Tagged: correctoil

Mixing viscosities


Can I mix different viscosities of oils to get the viscosity that I want?

It can be done but this is not an ideal situation.

There are times when the only available viscosity is an ISO 46 (on a rig) but the equipment requires an ISO 68 and the new stock will not be delivered in time to avoid shutdown. Can the ISO 46 be used instead?

An ISO 46 oil is lighter in viscosity than an ISO 68 however, for most oils, there is a chart that depicts the viscosity of the oil at operating temperature. In these cases, one can consult this chart and determine if the viscosity at operating temperature will still fall within operating limits.

If we mix an ISO 46 with an ISO 68 oil we cannot be certain of where the new viscosity will fall especially if we do not know the ratios that are being used. There is a viscosity calculator that can help guide this decision available at: https://www.widman.biz/English/Calculators/Mixtures.html

This can be used as a guide and the actual values of the oil should be verified via oil analysis.


While this situation is not ideal, we need to remember that compatibility is also key.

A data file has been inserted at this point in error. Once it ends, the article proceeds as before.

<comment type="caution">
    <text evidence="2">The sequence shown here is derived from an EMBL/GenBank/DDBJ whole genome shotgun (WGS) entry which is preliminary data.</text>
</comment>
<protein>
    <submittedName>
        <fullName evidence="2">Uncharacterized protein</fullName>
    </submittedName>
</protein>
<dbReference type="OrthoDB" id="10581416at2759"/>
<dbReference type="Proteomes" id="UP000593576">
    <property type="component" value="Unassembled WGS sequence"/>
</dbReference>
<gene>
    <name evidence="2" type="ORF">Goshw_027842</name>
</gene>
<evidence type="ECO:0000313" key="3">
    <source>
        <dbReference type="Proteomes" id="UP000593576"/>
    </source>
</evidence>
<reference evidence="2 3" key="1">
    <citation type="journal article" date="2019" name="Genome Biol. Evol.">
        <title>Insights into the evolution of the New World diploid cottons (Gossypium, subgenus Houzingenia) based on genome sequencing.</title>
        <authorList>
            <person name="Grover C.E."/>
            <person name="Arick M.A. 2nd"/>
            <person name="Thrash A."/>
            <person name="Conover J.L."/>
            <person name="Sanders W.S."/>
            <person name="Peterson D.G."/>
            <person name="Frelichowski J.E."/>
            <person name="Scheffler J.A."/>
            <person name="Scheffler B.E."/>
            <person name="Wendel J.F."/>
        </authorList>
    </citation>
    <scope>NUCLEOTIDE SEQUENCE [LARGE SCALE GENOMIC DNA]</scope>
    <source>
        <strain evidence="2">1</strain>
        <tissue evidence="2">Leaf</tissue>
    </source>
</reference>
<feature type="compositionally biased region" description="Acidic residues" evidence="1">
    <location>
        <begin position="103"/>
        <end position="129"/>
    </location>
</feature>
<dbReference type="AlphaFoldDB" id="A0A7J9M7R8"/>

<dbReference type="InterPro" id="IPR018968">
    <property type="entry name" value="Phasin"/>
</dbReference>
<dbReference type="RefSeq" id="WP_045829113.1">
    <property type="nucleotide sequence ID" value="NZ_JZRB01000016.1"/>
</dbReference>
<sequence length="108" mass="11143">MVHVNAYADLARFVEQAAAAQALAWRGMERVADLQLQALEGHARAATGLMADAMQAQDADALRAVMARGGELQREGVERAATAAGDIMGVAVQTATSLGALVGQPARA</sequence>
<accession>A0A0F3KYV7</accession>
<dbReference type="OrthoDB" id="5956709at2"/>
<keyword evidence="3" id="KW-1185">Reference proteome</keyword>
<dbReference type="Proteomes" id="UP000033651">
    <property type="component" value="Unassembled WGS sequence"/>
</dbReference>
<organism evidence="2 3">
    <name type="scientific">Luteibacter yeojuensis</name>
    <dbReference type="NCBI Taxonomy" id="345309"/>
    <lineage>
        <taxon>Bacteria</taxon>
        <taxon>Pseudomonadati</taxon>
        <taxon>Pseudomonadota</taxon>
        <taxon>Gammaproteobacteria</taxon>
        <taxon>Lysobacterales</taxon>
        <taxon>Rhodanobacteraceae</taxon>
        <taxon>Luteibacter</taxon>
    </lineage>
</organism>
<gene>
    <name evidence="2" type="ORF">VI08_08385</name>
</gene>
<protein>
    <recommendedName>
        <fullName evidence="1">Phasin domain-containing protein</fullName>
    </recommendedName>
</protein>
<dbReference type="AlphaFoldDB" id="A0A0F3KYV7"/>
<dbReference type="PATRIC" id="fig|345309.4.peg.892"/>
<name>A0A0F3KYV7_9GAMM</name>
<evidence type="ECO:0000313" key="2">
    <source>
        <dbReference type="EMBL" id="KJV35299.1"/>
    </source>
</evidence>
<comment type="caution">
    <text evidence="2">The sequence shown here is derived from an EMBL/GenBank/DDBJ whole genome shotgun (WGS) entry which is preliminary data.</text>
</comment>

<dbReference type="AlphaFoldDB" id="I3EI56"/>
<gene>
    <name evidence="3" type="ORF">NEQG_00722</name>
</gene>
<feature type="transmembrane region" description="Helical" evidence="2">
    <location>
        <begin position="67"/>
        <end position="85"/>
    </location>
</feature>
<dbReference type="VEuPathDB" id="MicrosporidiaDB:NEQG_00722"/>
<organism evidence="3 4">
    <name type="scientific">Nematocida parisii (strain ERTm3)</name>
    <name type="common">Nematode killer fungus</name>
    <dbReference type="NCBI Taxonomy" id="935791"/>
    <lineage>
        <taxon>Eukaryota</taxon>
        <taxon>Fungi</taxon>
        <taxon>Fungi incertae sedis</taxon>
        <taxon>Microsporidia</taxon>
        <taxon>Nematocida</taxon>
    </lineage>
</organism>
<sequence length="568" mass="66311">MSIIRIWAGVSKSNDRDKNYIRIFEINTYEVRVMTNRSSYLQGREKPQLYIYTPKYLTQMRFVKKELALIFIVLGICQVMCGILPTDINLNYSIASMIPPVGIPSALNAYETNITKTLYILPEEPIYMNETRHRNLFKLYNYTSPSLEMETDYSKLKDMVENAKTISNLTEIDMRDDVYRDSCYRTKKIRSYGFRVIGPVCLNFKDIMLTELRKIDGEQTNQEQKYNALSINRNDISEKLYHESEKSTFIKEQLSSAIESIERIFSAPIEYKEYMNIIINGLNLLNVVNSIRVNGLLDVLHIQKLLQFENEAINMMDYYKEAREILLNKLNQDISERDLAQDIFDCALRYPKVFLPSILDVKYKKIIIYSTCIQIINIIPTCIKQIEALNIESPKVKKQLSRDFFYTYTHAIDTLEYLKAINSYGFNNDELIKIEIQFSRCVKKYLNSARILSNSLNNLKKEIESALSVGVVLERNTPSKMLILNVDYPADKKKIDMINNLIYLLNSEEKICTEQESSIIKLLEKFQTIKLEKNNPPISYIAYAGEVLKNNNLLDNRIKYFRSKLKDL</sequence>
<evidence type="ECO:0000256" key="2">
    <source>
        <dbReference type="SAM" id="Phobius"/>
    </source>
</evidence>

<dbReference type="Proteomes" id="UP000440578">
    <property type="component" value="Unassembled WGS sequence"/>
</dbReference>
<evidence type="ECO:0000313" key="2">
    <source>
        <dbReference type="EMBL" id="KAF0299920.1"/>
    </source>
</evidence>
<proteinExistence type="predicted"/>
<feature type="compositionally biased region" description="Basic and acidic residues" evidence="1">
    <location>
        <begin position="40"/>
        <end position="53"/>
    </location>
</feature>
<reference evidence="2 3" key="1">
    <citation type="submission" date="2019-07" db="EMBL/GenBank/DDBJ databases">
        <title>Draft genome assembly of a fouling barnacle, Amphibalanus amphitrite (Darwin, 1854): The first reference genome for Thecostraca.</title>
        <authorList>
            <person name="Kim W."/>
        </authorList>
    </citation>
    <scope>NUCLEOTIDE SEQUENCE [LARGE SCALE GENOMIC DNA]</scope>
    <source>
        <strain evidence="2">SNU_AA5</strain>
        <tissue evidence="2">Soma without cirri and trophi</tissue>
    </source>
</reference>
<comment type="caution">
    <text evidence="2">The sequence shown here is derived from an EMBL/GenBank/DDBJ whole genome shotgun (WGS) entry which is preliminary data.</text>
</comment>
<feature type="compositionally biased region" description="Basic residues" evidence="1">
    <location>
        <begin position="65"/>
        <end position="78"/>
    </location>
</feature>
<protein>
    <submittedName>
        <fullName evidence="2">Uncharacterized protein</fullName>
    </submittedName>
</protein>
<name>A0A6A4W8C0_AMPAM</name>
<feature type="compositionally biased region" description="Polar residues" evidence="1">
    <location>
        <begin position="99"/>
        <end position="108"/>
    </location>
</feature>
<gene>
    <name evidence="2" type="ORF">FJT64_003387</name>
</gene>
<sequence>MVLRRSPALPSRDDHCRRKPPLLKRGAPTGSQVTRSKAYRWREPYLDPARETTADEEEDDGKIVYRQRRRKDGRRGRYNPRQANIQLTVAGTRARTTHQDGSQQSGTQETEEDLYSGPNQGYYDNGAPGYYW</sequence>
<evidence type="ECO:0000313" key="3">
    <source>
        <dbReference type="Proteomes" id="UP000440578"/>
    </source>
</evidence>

As such, we should stick with the same line of lubricants that we being used. Typically, lubricant suppliers have the same formulation but change the viscosities for lubricants of the same line.

Recommended oil – Automotive


What type of oil should I use in my car?

Always follow what the OEM recommends! A quick google search can help you find the required lubricant if you don’t have the owner’s manual.

Most modern vehicles use lighter weight oils compared to older vehicles. Let’s think about cars back in 1950. They were larger, with big engines. With a big engine, it would mean that the lines carrying the oil would be larger. Thus, a heavier oil (50 weight) would be the most appropriate.

Now, fast forward to cars today. The engines are smaller, (albeit with a lot more horsepower as well!). If the size of the engine has changed, then the size of the lines carrying the lubricant will change as well. These lines will get smaller. If the lines are smaller, then the liquid that has to flow through them, should be lighter (thinner).

We can use an analogy of a straw trying to pull up molasses.

With a large straw, we could pull up the molasses faster than with a thinner straw. This is similar to the older cars, they would have thicker “straws” (lines) that would have allowed them to adequately pump the lubricant.

In the newer cars, the straw has gotten thinner, so it can’t pull up the molasses anymore. If we tried to pull up water instead, it would definitely flow faster than the molasses and not have as much strain on the person pulling up the water (pump in the engine). Hence, lighter oils are used in modern cars.

Most recommendations can be found by contacting the OEM or even doing a bit of Google searching with the year of manufacture for the car and of course the model.